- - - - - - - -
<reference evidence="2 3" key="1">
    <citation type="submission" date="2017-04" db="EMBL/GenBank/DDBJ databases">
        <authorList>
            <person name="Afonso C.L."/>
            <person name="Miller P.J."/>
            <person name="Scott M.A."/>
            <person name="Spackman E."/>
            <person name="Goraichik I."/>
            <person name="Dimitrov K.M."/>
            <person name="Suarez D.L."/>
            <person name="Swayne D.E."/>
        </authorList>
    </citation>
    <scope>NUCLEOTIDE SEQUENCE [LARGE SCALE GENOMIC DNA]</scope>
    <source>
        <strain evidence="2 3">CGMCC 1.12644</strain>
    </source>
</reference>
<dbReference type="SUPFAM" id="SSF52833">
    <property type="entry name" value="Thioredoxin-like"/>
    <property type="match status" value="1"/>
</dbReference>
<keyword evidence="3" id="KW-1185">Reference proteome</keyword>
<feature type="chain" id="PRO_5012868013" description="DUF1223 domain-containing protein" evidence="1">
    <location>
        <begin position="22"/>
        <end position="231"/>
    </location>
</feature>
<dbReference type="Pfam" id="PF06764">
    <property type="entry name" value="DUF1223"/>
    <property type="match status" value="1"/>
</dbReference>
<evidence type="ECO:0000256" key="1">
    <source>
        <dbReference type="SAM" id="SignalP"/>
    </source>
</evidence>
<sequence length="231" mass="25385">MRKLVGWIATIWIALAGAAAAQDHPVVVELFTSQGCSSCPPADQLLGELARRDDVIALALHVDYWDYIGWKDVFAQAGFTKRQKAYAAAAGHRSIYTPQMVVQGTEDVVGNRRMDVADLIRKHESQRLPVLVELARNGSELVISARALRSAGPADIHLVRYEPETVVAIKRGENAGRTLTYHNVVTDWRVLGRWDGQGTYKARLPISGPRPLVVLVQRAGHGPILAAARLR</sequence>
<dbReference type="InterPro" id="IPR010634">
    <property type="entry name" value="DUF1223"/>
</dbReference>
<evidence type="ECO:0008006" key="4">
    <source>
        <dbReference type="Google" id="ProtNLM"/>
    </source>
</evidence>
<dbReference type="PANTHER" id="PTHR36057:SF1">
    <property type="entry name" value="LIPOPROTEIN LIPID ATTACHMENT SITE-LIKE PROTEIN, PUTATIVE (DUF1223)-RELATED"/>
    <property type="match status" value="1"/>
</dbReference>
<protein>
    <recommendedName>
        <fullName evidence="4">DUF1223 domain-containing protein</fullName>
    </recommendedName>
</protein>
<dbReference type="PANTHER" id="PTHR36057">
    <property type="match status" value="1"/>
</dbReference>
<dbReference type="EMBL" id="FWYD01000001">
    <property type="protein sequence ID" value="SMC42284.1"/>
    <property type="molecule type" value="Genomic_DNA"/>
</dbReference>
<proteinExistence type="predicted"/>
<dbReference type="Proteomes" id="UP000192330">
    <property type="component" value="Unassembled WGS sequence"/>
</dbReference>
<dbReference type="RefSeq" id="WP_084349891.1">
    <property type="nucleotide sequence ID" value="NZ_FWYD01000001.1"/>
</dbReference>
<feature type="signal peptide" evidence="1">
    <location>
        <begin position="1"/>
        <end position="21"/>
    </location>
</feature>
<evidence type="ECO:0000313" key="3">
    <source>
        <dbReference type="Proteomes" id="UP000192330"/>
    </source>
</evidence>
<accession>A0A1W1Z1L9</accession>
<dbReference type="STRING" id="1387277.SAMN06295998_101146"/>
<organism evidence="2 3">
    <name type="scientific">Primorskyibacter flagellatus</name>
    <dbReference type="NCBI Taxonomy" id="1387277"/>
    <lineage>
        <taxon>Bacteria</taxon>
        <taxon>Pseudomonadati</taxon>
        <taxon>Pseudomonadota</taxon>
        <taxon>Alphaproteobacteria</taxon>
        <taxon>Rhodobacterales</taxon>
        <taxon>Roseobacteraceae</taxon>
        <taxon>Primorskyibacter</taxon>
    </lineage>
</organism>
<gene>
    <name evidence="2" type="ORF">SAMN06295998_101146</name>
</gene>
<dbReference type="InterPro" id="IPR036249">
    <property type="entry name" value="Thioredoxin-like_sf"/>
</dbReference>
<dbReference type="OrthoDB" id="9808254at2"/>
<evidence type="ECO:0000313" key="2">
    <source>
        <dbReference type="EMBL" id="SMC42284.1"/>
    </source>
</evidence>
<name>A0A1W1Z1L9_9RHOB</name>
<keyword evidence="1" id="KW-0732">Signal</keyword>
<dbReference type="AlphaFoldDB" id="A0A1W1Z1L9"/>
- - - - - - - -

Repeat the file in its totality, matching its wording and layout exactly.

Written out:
<reference evidence="2 3" key="1">
    <citation type="submission" date="2017-04" db="EMBL/GenBank/DDBJ databases">
        <authorList>
            <person name="Afonso C.L."/>
            <person name="Miller P.J."/>
            <person name="Scott M.A."/>
            <person name="Spackman E."/>
            <person name="Goraichik I."/>
            <person name="Dimitrov K.M."/>
            <person name="Suarez D.L."/>
            <person name="Swayne D.E."/>
        </authorList>
    </citation>
    <scope>NUCLEOTIDE SEQUENCE [LARGE SCALE GENOMIC DNA]</scope>
    <source>
        <strain evidence="2 3">CGMCC 1.12644</strain>
    </source>
</reference>
<dbReference type="SUPFAM" id="SSF52833">
    <property type="entry name" value="Thioredoxin-like"/>
    <property type="match status" value="1"/>
</dbReference>
<keyword evidence="3" id="KW-1185">Reference proteome</keyword>
<feature type="chain" id="PRO_5012868013" description="DUF1223 domain-containing protein" evidence="1">
    <location>
        <begin position="22"/>
        <end position="231"/>
    </location>
</feature>
<dbReference type="Pfam" id="PF06764">
    <property type="entry name" value="DUF1223"/>
    <property type="match status" value="1"/>
</dbReference>
<evidence type="ECO:0000256" key="1">
    <source>
        <dbReference type="SAM" id="SignalP"/>
    </source>
</evidence>
<sequence length="231" mass="25385">MRKLVGWIATIWIALAGAAAAQDHPVVVELFTSQGCSSCPPADQLLGELARRDDVIALALHVDYWDYIGWKDVFAQAGFTKRQKAYAAAAGHRSIYTPQMVVQGTEDVVGNRRMDVADLIRKHESQRLPVLVELARNGSELVISARALRSAGPADIHLVRYEPETVVAIKRGENAGRTLTYHNVVTDWRVLGRWDGQGTYKARLPISGPRPLVVLVQRAGHGPILAAARLR</sequence>
<dbReference type="InterPro" id="IPR010634">
    <property type="entry name" value="DUF1223"/>
</dbReference>
<evidence type="ECO:0008006" key="4">
    <source>
        <dbReference type="Google" id="ProtNLM"/>
    </source>
</evidence>
<dbReference type="PANTHER" id="PTHR36057:SF1">
    <property type="entry name" value="LIPOPROTEIN LIPID ATTACHMENT SITE-LIKE PROTEIN, PUTATIVE (DUF1223)-RELATED"/>
    <property type="match status" value="1"/>
</dbReference>
<protein>
    <recommendedName>
        <fullName evidence="4">DUF1223 domain-containing protein</fullName>
    </recommendedName>
</protein>
<dbReference type="PANTHER" id="PTHR36057">
    <property type="match status" value="1"/>
</dbReference>
<dbReference type="EMBL" id="FWYD01000001">
    <property type="protein sequence ID" value="SMC42284.1"/>
    <property type="molecule type" value="Genomic_DNA"/>
</dbReference>
<proteinExistence type="predicted"/>
<dbReference type="Proteomes" id="UP000192330">
    <property type="component" value="Unassembled WGS sequence"/>
</dbReference>
<dbReference type="RefSeq" id="WP_084349891.1">
    <property type="nucleotide sequence ID" value="NZ_FWYD01000001.1"/>
</dbReference>
<feature type="signal peptide" evidence="1">
    <location>
        <begin position="1"/>
        <end position="21"/>
    </location>
</feature>
<evidence type="ECO:0000313" key="3">
    <source>
        <dbReference type="Proteomes" id="UP000192330"/>
    </source>
</evidence>
<accession>A0A1W1Z1L9</accession>
<dbReference type="STRING" id="1387277.SAMN06295998_101146"/>
<organism evidence="2 3">
    <name type="scientific">Primorskyibacter flagellatus</name>
    <dbReference type="NCBI Taxonomy" id="1387277"/>
    <lineage>
        <taxon>Bacteria</taxon>
        <taxon>Pseudomonadati</taxon>
        <taxon>Pseudomonadota</taxon>
        <taxon>Alphaproteobacteria</taxon>
        <taxon>Rhodobacterales</taxon>
        <taxon>Roseobacteraceae</taxon>
        <taxon>Primorskyibacter</taxon>
    </lineage>
</organism>
<gene>
    <name evidence="2" type="ORF">SAMN06295998_101146</name>
</gene>
<dbReference type="InterPro" id="IPR036249">
    <property type="entry name" value="Thioredoxin-like_sf"/>
</dbReference>
<dbReference type="OrthoDB" id="9808254at2"/>
<evidence type="ECO:0000313" key="2">
    <source>
        <dbReference type="EMBL" id="SMC42284.1"/>
    </source>
</evidence>
<name>A0A1W1Z1L9_9RHOB</name>
<keyword evidence="1" id="KW-0732">Signal</keyword>
<dbReference type="AlphaFoldDB" id="A0A1W1Z1L9"/>